Norway voted in favor of the resolution.
The alarming situation in Haiti, as discussed in our Council meeting two days ago, requires action from the international community. The Haitian people deserve our full attention, assistance, and dedication. And today, in response, the Council is establishing its first sanctions regime since 2017.
This sanctions regime is an important steppingstone for reducing the abilities of criminal actors and gangs to continue their violence and illegal activities which paralyze Haiti.
Our considerations have been focused towards creating a robust and well-designed regime. One that will act as a constraint and deterrence on: the sexual and gender-based violence; recruitment of children to armed groups and criminal networks; and human rights abuses that threaten the peace and security of Haiti and the region. And it is important that the regime has included a robust humanitarian carve out.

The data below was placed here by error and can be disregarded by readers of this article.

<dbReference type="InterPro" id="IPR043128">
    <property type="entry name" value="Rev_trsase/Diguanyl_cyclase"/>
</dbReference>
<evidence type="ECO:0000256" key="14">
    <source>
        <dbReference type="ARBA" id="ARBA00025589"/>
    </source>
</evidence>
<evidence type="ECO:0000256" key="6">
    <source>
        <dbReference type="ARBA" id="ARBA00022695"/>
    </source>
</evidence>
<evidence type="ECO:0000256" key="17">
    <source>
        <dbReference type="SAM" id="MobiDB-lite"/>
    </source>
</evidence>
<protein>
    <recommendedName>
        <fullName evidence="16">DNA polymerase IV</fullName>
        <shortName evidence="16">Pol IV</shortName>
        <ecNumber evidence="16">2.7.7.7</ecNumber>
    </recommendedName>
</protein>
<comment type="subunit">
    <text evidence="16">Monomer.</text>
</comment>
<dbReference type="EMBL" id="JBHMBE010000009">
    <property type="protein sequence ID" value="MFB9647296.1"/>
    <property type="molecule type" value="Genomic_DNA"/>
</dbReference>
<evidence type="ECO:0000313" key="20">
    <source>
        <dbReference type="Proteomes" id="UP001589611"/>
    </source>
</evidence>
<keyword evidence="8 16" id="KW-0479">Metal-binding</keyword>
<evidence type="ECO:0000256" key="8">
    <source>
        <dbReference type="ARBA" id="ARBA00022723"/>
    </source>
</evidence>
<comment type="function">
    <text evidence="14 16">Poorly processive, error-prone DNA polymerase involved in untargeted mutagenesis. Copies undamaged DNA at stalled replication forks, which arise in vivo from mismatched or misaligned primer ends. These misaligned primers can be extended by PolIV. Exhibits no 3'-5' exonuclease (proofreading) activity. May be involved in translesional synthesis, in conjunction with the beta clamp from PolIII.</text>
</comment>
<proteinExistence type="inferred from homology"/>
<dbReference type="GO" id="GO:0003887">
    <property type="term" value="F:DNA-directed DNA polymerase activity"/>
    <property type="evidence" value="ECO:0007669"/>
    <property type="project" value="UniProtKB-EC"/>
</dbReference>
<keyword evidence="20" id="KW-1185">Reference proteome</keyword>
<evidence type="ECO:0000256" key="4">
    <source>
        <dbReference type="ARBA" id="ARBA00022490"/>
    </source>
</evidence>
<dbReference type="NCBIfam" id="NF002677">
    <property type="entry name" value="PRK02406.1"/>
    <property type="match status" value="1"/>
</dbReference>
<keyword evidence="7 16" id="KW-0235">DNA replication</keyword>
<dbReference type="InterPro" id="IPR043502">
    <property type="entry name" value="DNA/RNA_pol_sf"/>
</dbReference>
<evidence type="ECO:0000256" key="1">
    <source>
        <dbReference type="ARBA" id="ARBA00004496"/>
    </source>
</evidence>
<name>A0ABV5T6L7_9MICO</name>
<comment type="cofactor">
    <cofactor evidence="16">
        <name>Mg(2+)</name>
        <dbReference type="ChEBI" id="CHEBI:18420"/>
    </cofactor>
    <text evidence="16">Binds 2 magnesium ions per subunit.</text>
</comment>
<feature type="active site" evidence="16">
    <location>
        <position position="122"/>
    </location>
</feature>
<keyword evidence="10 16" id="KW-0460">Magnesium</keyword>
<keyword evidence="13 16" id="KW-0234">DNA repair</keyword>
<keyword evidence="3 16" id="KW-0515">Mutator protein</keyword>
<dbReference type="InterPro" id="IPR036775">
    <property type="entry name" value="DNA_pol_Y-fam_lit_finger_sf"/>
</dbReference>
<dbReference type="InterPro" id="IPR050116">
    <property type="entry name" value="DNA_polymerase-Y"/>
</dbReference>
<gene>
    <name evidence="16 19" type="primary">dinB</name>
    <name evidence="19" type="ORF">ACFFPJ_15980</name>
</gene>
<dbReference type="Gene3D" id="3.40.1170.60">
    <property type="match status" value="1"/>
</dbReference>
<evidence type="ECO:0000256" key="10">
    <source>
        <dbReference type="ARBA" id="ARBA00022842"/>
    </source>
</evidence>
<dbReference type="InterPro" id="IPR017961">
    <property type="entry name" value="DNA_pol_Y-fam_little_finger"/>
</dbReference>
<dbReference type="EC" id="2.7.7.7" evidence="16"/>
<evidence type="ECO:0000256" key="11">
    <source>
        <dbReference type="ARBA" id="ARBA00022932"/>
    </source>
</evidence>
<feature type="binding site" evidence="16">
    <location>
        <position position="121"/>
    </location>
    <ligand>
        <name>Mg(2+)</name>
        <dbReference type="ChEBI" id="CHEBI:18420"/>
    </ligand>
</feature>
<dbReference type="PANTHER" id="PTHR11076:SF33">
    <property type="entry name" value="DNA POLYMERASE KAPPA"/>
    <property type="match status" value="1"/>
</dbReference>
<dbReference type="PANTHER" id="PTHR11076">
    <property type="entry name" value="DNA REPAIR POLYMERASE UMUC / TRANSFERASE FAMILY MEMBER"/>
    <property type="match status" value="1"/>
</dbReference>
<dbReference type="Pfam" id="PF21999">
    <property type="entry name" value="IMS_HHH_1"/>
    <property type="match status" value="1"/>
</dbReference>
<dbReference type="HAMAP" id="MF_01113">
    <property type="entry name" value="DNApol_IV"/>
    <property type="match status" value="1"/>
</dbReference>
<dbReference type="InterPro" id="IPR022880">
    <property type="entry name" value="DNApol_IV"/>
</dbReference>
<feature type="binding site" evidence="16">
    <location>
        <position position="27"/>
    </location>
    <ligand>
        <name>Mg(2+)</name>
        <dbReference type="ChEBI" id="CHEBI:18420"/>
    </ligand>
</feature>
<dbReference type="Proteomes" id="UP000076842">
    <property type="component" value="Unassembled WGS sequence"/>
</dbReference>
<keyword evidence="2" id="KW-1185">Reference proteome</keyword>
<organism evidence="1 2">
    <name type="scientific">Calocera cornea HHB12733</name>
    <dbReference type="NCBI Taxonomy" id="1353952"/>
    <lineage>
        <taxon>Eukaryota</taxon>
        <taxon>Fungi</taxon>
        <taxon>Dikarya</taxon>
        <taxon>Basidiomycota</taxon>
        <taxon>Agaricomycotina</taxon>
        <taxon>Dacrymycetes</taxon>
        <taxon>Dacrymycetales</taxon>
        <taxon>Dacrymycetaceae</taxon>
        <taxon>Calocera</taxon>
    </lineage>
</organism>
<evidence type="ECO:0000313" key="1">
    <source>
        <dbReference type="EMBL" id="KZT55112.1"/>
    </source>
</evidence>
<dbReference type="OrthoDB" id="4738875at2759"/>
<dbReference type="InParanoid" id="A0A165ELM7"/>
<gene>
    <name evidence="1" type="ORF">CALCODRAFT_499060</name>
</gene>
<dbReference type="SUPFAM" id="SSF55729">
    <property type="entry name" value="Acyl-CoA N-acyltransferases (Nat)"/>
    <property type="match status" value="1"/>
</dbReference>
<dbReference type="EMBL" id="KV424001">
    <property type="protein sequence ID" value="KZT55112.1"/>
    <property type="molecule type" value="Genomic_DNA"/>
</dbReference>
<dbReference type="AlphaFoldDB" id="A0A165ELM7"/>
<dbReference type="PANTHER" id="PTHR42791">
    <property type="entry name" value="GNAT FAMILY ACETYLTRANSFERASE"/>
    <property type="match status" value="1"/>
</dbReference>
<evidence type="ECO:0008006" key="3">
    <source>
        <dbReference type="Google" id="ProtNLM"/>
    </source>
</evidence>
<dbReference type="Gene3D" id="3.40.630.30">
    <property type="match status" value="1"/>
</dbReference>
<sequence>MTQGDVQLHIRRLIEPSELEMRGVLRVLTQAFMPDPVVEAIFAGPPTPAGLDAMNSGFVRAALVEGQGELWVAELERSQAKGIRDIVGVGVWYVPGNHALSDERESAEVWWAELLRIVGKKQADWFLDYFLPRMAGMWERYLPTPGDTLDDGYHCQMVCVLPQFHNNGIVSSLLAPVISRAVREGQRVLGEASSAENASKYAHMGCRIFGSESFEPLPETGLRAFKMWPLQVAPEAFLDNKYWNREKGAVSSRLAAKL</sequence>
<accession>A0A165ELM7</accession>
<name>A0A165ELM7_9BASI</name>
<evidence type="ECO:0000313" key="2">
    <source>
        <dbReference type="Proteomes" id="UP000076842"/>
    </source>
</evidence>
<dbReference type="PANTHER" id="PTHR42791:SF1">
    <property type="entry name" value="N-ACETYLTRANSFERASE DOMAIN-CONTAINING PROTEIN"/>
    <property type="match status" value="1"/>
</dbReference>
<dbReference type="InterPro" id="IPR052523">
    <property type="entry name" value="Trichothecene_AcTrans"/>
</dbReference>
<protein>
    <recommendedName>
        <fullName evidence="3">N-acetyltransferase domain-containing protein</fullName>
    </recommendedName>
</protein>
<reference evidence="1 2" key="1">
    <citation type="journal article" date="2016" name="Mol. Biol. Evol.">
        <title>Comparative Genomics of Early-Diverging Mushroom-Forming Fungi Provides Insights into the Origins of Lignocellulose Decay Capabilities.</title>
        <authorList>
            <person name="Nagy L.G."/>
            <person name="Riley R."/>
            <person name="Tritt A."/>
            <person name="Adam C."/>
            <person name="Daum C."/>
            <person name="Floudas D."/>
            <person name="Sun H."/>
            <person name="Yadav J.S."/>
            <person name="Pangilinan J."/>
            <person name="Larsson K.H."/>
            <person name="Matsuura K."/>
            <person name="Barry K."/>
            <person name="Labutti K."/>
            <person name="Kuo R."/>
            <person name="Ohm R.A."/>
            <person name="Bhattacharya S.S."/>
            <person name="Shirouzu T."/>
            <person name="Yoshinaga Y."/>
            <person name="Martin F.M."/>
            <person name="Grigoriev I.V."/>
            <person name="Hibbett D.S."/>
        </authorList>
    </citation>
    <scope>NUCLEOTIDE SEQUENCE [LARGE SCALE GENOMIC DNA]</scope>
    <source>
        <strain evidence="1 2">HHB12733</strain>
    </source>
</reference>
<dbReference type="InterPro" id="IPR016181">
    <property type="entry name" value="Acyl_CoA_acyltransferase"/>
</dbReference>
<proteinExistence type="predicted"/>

Let me also highlight the significance of the Council’s recognition of the need for fair and clear procedures and the Council’s intent to authorize the Ombudsperson to remedy this issue.
Observing due process is instrumental to maintain the efficiency and legitimacy of any sanctions regime. Norway has advocated for stronger safeguards of due process for years, and it is significant that the Council now so clearly has made its intent to authorize the Ombudsperson to ensure due process beyond the 1267 regime so clear. It is important that the Council keeps up with its intentions and continues its engagement on due process.
We welcome this step in assisting the people of Haiti. Norway stands ready to continue discussions on another resolution, which the US highlighted and which we hope will be shared with the wider membership swiftly.